The president of First National Bank in Hermitage, Steve Gurgovits, fondly remembers that fateful day when James E. Winner Jr. came into his office for a loan reports the Pittsburgh Post-Gazette.

“He sat down and sort of had a grin on his face,” Mr. Gurgovits said on Wednesday. “He said, ‘This is my next venture.’ He opened the bag and pulled out a club and put it on my desk. I said, ‘What is it?’ He said, ‘I’m going to call it ‘The Club.’ ”

The device, a simple steering-wheel lock, was a prototype of what would become the most ubiquitous anti-car theft device in the world.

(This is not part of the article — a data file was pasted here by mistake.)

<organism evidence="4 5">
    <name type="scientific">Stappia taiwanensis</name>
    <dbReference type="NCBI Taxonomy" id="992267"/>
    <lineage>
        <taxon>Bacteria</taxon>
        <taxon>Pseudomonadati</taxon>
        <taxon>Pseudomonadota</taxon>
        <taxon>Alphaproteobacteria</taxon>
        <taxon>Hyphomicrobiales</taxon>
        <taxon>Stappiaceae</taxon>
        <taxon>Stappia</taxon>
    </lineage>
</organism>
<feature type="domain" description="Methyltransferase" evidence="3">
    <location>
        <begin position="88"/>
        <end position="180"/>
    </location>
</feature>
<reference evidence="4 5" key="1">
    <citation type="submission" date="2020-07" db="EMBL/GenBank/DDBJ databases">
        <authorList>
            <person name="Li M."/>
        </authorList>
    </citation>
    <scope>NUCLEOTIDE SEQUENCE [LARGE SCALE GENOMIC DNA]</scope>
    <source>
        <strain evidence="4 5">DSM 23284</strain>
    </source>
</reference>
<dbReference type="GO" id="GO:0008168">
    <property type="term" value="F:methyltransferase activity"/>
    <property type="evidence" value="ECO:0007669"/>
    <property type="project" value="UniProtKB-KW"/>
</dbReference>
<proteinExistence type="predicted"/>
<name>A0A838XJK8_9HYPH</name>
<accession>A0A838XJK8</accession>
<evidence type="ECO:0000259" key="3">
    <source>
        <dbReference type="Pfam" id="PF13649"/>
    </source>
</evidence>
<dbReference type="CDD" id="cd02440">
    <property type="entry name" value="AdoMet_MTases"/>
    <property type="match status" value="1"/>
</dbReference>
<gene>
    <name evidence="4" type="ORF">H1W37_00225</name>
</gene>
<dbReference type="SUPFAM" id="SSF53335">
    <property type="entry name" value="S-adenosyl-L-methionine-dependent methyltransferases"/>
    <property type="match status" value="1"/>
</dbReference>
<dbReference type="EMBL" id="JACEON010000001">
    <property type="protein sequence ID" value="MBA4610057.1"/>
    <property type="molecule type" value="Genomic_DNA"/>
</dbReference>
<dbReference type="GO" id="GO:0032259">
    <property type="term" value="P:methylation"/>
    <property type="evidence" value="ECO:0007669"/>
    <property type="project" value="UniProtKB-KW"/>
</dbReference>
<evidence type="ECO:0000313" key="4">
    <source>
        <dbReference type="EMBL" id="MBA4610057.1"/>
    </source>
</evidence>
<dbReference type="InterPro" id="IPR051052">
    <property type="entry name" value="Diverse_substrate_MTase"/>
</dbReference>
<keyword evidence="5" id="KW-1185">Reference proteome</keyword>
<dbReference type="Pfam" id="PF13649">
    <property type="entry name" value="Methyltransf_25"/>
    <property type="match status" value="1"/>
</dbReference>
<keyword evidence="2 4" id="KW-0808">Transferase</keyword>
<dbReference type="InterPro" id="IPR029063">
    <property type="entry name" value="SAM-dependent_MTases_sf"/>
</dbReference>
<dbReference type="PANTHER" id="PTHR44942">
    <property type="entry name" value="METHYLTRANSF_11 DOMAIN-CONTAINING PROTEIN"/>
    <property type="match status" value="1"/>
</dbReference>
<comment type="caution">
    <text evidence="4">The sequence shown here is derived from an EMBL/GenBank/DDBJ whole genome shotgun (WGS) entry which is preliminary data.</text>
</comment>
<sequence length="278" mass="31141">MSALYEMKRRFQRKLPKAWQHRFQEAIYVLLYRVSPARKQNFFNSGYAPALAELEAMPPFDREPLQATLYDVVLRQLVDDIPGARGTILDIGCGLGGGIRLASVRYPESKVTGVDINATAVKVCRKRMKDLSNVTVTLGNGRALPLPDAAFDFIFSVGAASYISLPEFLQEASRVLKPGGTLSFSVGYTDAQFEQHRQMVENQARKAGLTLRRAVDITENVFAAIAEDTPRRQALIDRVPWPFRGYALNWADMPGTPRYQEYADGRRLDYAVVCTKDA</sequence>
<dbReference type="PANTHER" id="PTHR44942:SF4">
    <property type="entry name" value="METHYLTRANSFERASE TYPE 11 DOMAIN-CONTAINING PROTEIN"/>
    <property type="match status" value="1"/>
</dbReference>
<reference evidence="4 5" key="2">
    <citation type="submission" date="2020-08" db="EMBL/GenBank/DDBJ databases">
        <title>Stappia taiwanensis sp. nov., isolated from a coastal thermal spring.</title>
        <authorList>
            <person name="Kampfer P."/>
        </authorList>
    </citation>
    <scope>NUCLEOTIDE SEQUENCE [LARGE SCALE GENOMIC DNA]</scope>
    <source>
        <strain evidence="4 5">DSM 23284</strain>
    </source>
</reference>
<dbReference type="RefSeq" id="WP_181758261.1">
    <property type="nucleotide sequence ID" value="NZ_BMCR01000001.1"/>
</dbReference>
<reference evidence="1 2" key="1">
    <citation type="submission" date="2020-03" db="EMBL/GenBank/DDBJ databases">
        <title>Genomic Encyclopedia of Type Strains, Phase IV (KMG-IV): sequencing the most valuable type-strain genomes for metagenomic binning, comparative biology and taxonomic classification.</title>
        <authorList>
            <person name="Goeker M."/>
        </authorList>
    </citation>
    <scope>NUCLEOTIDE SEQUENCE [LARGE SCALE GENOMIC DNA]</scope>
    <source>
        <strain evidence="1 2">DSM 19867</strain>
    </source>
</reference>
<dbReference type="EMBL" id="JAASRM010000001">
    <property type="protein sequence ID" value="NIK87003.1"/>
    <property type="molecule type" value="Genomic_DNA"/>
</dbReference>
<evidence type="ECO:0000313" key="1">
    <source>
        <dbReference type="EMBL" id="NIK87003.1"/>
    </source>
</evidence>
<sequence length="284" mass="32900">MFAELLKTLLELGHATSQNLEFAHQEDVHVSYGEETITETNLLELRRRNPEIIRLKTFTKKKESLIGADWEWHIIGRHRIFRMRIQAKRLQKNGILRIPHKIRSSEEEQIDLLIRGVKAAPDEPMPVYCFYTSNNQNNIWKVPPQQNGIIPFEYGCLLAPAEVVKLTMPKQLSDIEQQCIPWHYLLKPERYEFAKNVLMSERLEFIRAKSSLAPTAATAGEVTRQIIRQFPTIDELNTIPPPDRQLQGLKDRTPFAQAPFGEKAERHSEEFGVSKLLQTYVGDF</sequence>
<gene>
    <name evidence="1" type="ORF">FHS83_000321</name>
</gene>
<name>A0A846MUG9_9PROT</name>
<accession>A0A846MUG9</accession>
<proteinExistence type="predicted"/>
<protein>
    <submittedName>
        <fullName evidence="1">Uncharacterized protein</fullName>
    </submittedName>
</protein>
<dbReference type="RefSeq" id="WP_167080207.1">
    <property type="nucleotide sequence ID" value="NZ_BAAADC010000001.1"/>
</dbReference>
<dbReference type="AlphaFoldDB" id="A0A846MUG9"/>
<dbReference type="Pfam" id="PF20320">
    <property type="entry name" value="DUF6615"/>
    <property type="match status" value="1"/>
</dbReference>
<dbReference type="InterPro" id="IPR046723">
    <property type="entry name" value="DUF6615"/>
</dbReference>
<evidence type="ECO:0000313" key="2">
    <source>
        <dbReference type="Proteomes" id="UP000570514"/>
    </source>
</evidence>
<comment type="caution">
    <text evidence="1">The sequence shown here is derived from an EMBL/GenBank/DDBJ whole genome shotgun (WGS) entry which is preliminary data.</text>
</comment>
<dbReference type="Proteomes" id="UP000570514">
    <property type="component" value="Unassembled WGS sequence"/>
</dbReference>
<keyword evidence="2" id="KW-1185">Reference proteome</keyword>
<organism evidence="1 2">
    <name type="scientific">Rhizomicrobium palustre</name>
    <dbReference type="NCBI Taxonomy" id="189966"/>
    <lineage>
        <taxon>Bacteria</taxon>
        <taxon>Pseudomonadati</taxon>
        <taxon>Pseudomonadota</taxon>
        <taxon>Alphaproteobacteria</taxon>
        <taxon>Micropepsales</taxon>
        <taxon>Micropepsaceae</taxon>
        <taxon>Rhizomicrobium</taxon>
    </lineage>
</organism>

Mr. Winner, who parlayed The Club into a business network that fueled various philanthropic efforts in Sharon in the tradition of his hero, turn-of-the-century Sharon Steel magnate Frank Buhl, was killed Tuesday in a head-on collision in Clarion County that claimed the lives of two other people.

State police said Mr. Winner, 81, who split time between homes in Mercer County and Hollywood Beach, Fla., was driving his Lexus on Miola Road in Highland at about 4:40 p.m. when his car crossed the center line into the opposite lane and hit a Chevy Blazer driven by Bobby Jarrett, 82, of Forest County.

Mr. Jarrett and his passenger, Raymond Fair, 76, of Tylersburg in Clarion County, were both killed.

Although The Club’s effectiveness has been challenged and the Federal Trade Commission in 1992 ordered the company to stop touting a Fraternal Order of Police endorsement in its ads, the product is recognized around the world and has led to an array of other Winner security devices.

Image from The Club